In logical and evidential fashion, Hall’s biography follows the timeline of Newton’s life, touching upon the most important moments and periods of development for the prestigious scientist—his childhood and young adulthood through college; professorial relationships with the University of Cambridge and his peers; further development into an outstanding scientific pioneer and scholar; activities and advancements as an established gentleman in academia and greater English society; and extra-curricular investigations of alchemy and theology through his middle and golden years. Hall’s timeline is predictable, but his approach and delivery are powerful and resonant. The reader comes to understand not just what Newton did, but, more importantly, the reasons behind his actions (or at least as much as can be fathomed from the writings and words of this all-too-often enigmatic, eccentric, and taciturn natural philosopher).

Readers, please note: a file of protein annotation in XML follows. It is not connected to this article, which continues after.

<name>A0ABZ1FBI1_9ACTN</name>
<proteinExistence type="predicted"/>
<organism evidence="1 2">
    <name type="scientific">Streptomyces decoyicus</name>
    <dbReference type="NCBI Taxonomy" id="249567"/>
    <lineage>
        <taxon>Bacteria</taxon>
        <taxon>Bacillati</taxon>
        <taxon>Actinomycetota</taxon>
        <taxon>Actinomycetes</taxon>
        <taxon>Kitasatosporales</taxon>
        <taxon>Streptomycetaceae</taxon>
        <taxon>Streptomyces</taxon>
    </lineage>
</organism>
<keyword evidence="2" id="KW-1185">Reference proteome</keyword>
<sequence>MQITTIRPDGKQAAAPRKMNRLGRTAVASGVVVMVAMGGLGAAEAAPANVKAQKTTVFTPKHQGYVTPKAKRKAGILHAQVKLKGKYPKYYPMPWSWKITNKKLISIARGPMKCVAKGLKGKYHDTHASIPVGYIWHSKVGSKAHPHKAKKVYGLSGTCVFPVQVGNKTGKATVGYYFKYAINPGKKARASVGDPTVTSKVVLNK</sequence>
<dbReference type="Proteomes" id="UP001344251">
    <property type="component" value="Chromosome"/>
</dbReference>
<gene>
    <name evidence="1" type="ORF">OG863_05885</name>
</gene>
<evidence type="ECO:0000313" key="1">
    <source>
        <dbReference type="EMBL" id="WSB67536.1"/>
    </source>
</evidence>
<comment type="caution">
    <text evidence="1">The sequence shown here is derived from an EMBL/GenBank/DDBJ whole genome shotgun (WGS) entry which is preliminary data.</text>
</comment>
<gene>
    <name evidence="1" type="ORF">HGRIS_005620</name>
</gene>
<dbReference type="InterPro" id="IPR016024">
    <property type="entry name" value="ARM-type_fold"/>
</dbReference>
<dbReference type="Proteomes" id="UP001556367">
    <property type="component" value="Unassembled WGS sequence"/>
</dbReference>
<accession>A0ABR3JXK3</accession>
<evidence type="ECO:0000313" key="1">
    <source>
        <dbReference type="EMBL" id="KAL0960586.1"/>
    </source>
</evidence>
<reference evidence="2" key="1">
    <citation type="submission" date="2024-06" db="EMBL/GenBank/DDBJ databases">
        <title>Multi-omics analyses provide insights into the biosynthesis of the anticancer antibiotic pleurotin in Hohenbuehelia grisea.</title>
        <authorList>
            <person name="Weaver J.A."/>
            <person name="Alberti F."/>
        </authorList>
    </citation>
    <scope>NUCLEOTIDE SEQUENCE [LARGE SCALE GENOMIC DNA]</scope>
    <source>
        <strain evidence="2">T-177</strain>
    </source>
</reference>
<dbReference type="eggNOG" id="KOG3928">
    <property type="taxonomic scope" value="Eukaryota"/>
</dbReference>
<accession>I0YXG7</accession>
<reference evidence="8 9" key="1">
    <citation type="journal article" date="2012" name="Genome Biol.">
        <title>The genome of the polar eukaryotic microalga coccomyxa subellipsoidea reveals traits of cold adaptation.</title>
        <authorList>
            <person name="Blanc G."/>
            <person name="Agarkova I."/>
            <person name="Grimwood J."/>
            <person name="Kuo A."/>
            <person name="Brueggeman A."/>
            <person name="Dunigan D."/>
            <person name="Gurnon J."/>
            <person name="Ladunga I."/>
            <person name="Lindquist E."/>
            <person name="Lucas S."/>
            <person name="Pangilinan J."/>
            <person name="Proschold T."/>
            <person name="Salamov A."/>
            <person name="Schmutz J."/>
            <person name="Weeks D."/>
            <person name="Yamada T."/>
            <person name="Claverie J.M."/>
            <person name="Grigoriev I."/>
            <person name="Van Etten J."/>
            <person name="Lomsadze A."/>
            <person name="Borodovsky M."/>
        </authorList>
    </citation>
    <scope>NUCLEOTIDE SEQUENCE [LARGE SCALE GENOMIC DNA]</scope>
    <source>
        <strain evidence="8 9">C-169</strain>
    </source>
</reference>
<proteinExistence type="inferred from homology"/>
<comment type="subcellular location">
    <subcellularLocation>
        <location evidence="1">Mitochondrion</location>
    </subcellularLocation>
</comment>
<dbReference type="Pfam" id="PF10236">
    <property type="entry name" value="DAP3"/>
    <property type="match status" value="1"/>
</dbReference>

With such a rich, fulsome account, one can point to more than a few examples of the depth of this tome. Hall’s timeline for Newton’s transition from childhood to early adulthood is fascinating albeit too brief; however, considering the desire for more historical and literary evidence of Newton’s youth, what is presented is more than sufficient. Perhaps in good writing form, Hall had just fanned the flames of future interest and investigation of young Isaac Newton: “It seems strange that (unlike Butler, and Somerset Maugham in his finest novel) Newton’s biographers have generally spent little pity on his (probably) loveless and lonely childhood, while expatiating on the twists that this may have introduced into his personality” (Hall, 4-5).